The day before trial was to begin, Dabbs moved the court in limine to exclude testimony in Dr. Beazley's deposition about broken bones the plaintiff had previously suffered from injuries and about plaintiff's susceptibility to bone breaks because of his physical condition. The court denied the motion, primarily because it was an untimely objection under its local rules. At Dr. Beazley's deposition the parties stipulated to the following: "All objections, except as to the form of the questions, are reserved to on or before the hearing." Dabbs' counsel made no objections during the deposition. Typically, objections to deposition testimony should be made on the record. However, the parties to litigation are allowed to enter stipulations regarding discovery procedures. Fed.R.Civ.P. 29.


The District Court for the Middle District of Tennessee has local rules about the use of and objections to deposition testimony. Local Rule 9(d)(4) provides:

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In jury cases, when a deposition is to be read at trial as the basic testimony of a witness, all counsel shall, at least seven (7) days prior to the trial date, advise opposing counsel of those portions of the deposition to be read to the jury. Such portions are to be designated by underlining or otherwise marking on the deposition, and if such designations are made on the same copy of the deposition by attorneys representing different interest in the litigation, contrasting colors shall be used. All repetitious and irrelevant questions and answers and all colloquy between counsel--including objections to questions, instructions to the deponent, and impertinent remarks--must be deleted. All objections to portions of the depositions thus prepared must be submitted to the Trial Judge prior to the use of said depositions at trial, in accordance with Rule 12(d)(1).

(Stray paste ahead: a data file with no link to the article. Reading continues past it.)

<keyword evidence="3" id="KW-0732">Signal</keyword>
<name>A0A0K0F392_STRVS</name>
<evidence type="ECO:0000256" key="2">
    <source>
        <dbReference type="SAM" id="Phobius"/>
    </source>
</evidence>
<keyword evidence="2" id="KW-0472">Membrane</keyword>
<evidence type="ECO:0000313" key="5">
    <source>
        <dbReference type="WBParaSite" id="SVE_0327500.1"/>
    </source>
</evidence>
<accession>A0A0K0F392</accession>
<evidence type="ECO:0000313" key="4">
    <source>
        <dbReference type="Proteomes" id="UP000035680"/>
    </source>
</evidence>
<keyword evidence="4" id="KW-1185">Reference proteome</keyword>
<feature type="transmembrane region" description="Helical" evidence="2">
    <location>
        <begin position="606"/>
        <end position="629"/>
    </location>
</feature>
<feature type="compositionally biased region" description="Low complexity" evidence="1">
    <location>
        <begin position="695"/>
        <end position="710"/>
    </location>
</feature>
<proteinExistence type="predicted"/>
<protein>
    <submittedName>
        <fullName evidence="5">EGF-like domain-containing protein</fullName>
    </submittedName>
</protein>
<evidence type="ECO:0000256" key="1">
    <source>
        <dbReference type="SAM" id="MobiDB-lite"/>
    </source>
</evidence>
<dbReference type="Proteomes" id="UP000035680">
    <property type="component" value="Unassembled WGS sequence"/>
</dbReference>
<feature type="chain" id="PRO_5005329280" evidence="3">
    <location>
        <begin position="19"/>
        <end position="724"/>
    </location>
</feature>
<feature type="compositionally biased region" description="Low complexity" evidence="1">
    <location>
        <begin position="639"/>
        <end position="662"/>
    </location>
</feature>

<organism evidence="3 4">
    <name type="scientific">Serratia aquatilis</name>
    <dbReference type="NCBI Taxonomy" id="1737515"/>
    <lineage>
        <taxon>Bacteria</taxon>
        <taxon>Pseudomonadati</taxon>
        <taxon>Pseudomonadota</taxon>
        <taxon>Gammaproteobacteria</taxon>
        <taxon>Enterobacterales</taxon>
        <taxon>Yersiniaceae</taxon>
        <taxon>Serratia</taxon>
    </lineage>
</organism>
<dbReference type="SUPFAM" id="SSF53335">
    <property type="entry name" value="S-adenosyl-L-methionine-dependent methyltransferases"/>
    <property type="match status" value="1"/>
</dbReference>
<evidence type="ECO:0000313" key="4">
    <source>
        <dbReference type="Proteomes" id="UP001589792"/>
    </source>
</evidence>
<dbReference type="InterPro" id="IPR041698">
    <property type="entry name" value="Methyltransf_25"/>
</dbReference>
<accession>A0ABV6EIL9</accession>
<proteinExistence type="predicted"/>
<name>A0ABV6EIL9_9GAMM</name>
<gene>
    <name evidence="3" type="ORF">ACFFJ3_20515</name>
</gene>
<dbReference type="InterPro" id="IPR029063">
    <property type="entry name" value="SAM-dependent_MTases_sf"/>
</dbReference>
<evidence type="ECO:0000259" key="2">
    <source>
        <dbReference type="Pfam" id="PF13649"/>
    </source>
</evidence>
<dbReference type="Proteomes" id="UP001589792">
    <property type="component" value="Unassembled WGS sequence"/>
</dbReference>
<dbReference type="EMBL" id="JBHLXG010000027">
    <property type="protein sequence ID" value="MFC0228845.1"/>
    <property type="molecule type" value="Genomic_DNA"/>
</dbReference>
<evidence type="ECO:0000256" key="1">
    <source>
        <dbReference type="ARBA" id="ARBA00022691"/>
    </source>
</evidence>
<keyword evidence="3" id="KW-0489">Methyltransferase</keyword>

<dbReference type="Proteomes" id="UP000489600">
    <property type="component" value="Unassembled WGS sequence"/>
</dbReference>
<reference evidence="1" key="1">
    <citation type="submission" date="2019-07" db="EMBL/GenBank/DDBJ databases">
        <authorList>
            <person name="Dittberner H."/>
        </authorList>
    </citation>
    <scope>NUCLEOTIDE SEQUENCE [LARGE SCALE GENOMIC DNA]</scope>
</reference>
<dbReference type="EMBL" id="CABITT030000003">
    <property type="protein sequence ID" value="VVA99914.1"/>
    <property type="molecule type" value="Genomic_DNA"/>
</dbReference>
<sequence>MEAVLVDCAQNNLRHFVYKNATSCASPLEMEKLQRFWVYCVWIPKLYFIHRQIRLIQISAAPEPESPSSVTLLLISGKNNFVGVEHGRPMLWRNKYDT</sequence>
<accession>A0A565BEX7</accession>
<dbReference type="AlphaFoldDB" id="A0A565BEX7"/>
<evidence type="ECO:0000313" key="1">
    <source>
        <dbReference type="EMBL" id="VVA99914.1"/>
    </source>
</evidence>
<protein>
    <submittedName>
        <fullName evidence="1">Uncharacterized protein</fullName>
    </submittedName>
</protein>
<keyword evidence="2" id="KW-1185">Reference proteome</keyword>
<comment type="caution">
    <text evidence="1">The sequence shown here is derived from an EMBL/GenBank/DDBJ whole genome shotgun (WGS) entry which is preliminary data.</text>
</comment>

Local Rule 12(d)(1) provides:


Objections to portions of testimony contained in a deposition to be read at trial in accordance with Rule 9(d)(4) shall be presented to the Court five (5) days before trial.


Dabbs argues that the above two local rules are inconsistent with Fed.R.Civ.P. 29. He contends that it is unclear whether the local rules relate to "evidentiary" objections normally reserved for motions in limine. The local rules in question are not in conflict with Rule 29. The local rules simply provide the mechanism whereby objections to portions of deposition testimony to be read at trial are to be presented to the district court for consideration. Fed.R.Civ.P. 83 grants district courts the power to "make and amend rules governing [their] practice," and the Supreme Court has recognized the inherent power of such courts to take appropriate action to secure the just and prompt disposition of cases. See Link v. Wabash R.R., 370 U.S. 626, 630-31 (1962). The parties agreed that objections would not have to be made on the record during the taking of Dr. Beazley's deposition. Dabbs' counsel requested and Cutler's counsel in fact deleted portions of Dr. Beazley's testimony.


Further, Local Rule 9(d)(4) cites Local Rule 12(d)(1). The latter rule states that objections to portions of testimony in a deposition to be read at trial shall be presented to the court five days before the trial. Neither rule contains any limiting language concerning the type of objections covered. As Dabbs did not object to those portions of Dr. Beazley's testimony five days before trial, the district court properly denied his motion in limine.